ESOs are usually granted at-the-money, i.e., the exercise price of the options is set to equal the market price of the underlying stock on the grant date.Because the option value is higher if the exercise price is lower, executives prefer to be granted options when the stock price is at its lowest.In comparison, had the options been granted at the year-end price when the decision to grant to options actually might have been made, the year-end intrinsic value would have been zero.Backdating does not violate shareholder-approved option plans."I'm not going to justify Broadcom's actions, but this is what tech companies did back then," he said, adding that Broadcom's size seemed to be a target to federal authorities."They're trying to make a point."For more Anaheim Ducks news, including up to date analysis on possible players given up to free up cap room check out The Puck Drop: Your Source for Everything Anaheim Ducks.Most shareholder approved option plans prohibit in-the-money option grants (and thus, backdating to create in-the-money grants) by requiring that option exercise prices must be no less than the fair market value of the stock on the date when the grant decision is made. For example, because backdating is used to choose a grant date with a lower price than on the actual decision date, the options are effectively in-the-money on the decision date, and the reported earnings should be reduced for the fiscal year of the grant.(Under APB 25, the accounting rule that was in effect until 2005, firms did not have to expense options at all unless they were in-the-money.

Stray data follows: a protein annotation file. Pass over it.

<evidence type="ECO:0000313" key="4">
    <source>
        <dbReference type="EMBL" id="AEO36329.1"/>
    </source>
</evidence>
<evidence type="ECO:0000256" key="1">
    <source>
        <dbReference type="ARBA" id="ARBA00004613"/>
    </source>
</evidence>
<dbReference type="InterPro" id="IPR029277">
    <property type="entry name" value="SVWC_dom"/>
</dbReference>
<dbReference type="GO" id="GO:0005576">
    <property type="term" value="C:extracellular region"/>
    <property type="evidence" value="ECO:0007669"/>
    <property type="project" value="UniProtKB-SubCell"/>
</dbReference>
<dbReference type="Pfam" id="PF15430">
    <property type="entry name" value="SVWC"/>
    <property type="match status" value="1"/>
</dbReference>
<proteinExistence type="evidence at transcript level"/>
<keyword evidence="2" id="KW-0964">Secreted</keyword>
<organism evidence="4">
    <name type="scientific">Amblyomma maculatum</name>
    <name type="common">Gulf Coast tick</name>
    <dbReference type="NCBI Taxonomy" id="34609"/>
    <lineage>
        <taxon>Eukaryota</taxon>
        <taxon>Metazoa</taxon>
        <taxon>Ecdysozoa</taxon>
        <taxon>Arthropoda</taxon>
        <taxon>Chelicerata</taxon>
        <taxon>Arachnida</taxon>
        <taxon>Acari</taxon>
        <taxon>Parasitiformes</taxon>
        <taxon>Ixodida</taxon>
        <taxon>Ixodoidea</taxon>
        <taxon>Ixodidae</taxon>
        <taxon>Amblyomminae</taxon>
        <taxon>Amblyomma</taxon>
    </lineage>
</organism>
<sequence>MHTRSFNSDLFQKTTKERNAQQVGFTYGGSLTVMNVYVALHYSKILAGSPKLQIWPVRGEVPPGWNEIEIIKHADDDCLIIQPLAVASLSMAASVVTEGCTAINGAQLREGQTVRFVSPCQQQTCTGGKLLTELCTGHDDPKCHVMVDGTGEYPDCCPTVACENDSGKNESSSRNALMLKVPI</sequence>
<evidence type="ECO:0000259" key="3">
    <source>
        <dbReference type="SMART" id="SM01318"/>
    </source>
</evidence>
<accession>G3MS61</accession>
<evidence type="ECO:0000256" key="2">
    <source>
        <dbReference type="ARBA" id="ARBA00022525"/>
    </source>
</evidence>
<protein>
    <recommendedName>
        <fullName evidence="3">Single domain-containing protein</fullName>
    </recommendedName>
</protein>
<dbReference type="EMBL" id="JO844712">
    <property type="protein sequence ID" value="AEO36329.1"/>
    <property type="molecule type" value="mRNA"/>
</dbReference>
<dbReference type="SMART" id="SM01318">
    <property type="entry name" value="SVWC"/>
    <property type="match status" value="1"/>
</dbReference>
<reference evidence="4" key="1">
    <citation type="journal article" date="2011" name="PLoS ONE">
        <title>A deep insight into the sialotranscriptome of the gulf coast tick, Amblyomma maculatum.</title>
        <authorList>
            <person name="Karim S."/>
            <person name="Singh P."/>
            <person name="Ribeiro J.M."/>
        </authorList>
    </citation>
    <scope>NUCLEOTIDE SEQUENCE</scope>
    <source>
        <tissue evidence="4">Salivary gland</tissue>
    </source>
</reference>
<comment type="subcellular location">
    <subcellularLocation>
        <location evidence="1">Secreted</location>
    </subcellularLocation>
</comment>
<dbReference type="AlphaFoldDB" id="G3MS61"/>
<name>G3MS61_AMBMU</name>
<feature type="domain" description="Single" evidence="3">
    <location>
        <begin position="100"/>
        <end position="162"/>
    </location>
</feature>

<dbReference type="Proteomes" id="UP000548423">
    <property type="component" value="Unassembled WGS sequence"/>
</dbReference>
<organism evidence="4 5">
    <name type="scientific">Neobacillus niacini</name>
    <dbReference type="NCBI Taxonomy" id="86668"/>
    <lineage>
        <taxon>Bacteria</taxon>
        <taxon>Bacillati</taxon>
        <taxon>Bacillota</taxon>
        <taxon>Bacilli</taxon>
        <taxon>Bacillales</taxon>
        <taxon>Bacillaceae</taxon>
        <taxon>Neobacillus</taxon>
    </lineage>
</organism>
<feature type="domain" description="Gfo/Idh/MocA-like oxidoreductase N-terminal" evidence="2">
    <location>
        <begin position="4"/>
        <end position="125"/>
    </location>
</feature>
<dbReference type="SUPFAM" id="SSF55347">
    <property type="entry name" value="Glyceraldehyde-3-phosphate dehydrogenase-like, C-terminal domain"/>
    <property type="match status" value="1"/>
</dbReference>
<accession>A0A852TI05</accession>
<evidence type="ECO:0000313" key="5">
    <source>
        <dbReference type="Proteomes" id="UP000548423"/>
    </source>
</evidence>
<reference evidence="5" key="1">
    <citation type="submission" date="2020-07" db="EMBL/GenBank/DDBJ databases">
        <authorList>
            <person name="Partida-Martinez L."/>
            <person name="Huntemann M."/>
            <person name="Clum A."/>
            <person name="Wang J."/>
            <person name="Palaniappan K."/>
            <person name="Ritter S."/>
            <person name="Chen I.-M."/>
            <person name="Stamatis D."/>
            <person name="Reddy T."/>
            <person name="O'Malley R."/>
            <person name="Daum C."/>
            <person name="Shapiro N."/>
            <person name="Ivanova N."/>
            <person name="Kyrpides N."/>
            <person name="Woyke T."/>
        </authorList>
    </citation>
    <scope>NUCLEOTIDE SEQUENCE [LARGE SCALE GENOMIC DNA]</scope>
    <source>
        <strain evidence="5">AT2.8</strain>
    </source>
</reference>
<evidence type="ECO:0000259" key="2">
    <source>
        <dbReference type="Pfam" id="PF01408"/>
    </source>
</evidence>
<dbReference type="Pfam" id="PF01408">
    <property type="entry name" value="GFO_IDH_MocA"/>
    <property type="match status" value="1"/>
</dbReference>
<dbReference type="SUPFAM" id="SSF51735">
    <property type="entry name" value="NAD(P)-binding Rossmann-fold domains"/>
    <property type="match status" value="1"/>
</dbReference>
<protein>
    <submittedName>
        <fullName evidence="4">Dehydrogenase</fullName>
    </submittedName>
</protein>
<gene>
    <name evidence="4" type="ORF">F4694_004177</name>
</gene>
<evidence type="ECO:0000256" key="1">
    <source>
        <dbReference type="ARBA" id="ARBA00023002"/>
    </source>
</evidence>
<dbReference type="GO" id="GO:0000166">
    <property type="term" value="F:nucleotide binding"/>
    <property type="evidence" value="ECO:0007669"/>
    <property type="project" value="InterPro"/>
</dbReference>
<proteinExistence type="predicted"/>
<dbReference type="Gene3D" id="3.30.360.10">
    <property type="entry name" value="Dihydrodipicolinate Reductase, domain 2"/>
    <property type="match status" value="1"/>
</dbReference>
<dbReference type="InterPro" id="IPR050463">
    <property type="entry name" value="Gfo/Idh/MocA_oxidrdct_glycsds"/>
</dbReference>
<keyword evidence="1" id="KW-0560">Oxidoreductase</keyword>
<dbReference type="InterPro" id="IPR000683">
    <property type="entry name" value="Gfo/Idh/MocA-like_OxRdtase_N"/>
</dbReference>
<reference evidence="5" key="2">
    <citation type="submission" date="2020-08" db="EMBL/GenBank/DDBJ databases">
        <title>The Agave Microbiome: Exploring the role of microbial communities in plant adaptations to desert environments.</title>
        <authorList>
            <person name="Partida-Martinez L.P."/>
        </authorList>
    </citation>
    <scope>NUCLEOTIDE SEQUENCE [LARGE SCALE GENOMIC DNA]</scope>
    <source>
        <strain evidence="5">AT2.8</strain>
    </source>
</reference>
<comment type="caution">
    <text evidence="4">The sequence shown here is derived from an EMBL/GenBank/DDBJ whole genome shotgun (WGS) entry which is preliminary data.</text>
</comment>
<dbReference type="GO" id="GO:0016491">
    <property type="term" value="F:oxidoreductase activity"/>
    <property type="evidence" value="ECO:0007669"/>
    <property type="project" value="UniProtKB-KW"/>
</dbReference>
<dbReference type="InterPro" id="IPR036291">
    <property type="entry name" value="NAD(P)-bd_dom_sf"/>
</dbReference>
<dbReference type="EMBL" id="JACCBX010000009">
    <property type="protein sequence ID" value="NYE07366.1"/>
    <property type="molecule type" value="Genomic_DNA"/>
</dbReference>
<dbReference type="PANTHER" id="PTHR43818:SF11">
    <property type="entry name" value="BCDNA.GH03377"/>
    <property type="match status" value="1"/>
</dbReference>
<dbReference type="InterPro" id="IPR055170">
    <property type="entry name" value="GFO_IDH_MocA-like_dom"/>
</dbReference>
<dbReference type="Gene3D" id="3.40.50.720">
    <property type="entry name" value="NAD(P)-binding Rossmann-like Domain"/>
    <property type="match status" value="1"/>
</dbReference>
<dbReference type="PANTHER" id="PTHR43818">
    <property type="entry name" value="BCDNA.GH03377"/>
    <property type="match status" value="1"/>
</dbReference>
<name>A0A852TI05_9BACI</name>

The burgeoning company was hiring most of its employees on the same terms: few dollars but lots of options. “Two individuals could start a week apart and each have their options priced at their respective start dates. When they hear of some businessman denounced by the media and indicted by a U. Attorney, they are likely to say to themselves: “Well, there certainly seems to be something to it.His good luck was that—having lost his job, three years of his life, and millions of dollars—he was ultimately vindicated. Twelve years later, in 2006, revenues were .7 billion—a thousand-fold increase.The Wall Street Journal (see discussion of article below) pointed out a CEO option grant dated October 1998.The number of shares subject to option was 250,000 and the exercise price was (the trough in the stock price graph below.) Given a year-end price of , the intrinsic value of the options at the end of the year was (-) x 250,000 = ,750,000.